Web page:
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What Red Pandas Can Teach us about Words

Red panda bears don't really look like red panda bears. They look like red raccoons, maybe. They kind of look like red skunks in a way, but either way, they bear very little resemblance to the giant panda, the black and white one we all think of when we think of pandas. There are only three types of pandas: giant, Quinling, and red, so part of me wants to just let the little guys be pandas. But another part of me, the geeky, nerdy part, I guess, wants to make sure they're fitting into the box that makes the most sense (to me) for them to go into. The other part of me doesn't care at all about the taxonomy of red pandas; however, all of me has had to care about them for the balance of three weeks because a student of mine is writing a research paper about them. This researching/writing process has made clear to me that there's an analogy between red pandas and word forms (parts of speech) and our reactions to their classifications.

If you start researching red pandas and can focus without getting distracted by the Instagram videos of them standing on their two little feet eating fruit with their hands down at their little sides, you'll find that scientists don't agree either on how to classify these animals. They were first classified in the same family as raccoons because of their skull shapes and claws. They were later reclassified as bears and linked with pandas. (They do like their bamboo.) Many scientists today believe they're their own family entirely, though somewhat related to weasels, skunks, and yes, raccoons. 

The study of words is a lot like the study of red pandas. It requires the flexibility that must come with scientific study. Is the word "chair" a noun? It certainly can be. But in the sentence, "Jessica chairs the school board," it's certainly not. It can be tempting to give words and even their graphemes a certain label when we just don't know enough about them to make a decision yet. Or maybe we're not ready to. If we're wondering what the base of a word is, it's okay to leave a hypothesis where it is and come back to it later with fresh eyes and additional understanding. I might think the base of the word <natural> is <nature>. I may think it's <nate>. Maybe I have a full understanding of its structure: <n + ate/ + ure/ + al>, but it's okay to leave it at <nature/ + al> until I get to a place of understanding and can give a more accurate word sum.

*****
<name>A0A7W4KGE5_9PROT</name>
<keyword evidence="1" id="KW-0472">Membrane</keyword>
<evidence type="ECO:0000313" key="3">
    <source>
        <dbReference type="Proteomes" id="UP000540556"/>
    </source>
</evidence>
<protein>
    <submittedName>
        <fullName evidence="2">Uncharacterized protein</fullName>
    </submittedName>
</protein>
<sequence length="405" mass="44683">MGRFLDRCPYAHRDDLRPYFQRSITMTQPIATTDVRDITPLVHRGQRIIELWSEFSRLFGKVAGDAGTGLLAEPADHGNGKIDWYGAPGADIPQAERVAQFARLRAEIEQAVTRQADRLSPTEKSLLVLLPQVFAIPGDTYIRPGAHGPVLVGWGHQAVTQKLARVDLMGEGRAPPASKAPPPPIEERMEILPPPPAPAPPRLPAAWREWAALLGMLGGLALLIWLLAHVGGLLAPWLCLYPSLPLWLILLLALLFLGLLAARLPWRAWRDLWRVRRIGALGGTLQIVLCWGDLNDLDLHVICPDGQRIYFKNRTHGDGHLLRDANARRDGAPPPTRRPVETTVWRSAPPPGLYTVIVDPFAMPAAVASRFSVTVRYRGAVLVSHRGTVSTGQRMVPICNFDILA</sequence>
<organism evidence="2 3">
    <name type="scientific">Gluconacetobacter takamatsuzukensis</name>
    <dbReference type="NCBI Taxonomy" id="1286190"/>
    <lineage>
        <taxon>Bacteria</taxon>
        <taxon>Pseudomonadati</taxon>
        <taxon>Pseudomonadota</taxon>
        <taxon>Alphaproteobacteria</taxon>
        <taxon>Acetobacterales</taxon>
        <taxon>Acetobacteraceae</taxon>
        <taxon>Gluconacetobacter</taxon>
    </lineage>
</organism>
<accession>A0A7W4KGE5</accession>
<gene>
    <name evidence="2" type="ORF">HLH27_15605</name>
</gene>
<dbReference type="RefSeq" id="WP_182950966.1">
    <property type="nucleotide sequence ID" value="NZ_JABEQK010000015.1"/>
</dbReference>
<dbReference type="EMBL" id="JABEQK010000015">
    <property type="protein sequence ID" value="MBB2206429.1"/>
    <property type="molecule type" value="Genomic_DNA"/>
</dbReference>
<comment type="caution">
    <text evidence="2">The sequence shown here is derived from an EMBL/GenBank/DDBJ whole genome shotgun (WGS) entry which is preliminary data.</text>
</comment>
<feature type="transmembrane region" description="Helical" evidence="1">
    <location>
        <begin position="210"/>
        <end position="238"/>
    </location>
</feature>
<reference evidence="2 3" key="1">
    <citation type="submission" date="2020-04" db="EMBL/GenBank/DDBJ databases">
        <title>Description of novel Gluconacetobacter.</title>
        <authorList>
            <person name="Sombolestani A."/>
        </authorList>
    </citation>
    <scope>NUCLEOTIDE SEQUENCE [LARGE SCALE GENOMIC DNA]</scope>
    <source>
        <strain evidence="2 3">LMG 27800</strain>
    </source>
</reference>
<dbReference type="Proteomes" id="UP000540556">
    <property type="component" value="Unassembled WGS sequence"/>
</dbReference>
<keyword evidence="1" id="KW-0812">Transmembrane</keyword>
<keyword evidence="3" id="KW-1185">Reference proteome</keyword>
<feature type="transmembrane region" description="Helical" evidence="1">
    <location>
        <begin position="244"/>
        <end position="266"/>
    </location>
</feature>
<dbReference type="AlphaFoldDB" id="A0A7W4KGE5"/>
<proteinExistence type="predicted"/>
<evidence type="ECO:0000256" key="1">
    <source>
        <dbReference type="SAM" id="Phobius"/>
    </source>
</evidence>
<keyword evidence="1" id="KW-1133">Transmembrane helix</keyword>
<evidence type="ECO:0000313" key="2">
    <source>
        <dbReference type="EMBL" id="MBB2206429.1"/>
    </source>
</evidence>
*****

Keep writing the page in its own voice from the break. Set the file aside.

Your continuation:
But in front of my kids? In front of my class? Admit I don't really know (yet) what the base is? Yes! I've done this with students, and it's taught them flexibility, curiosity, and a love of the process of discovery. No, those aren't on your standards list. But they're worth their weight in gold. 

The case may never be closed on the red panda and its classification. Maybe the little guys fit in multiple boxes; maybe they've got their own. Maybe a scientist will come along with new evidence that's irrefutable for one family or another. Maybe not. And that's okay. My student finished his paper this week, and just like the grammatical items we've studied that he doesn't fully understand just yet, he's okay with his current understanding: red pandas bears are absolutely adorable and maybe they're not panda bears at all. 

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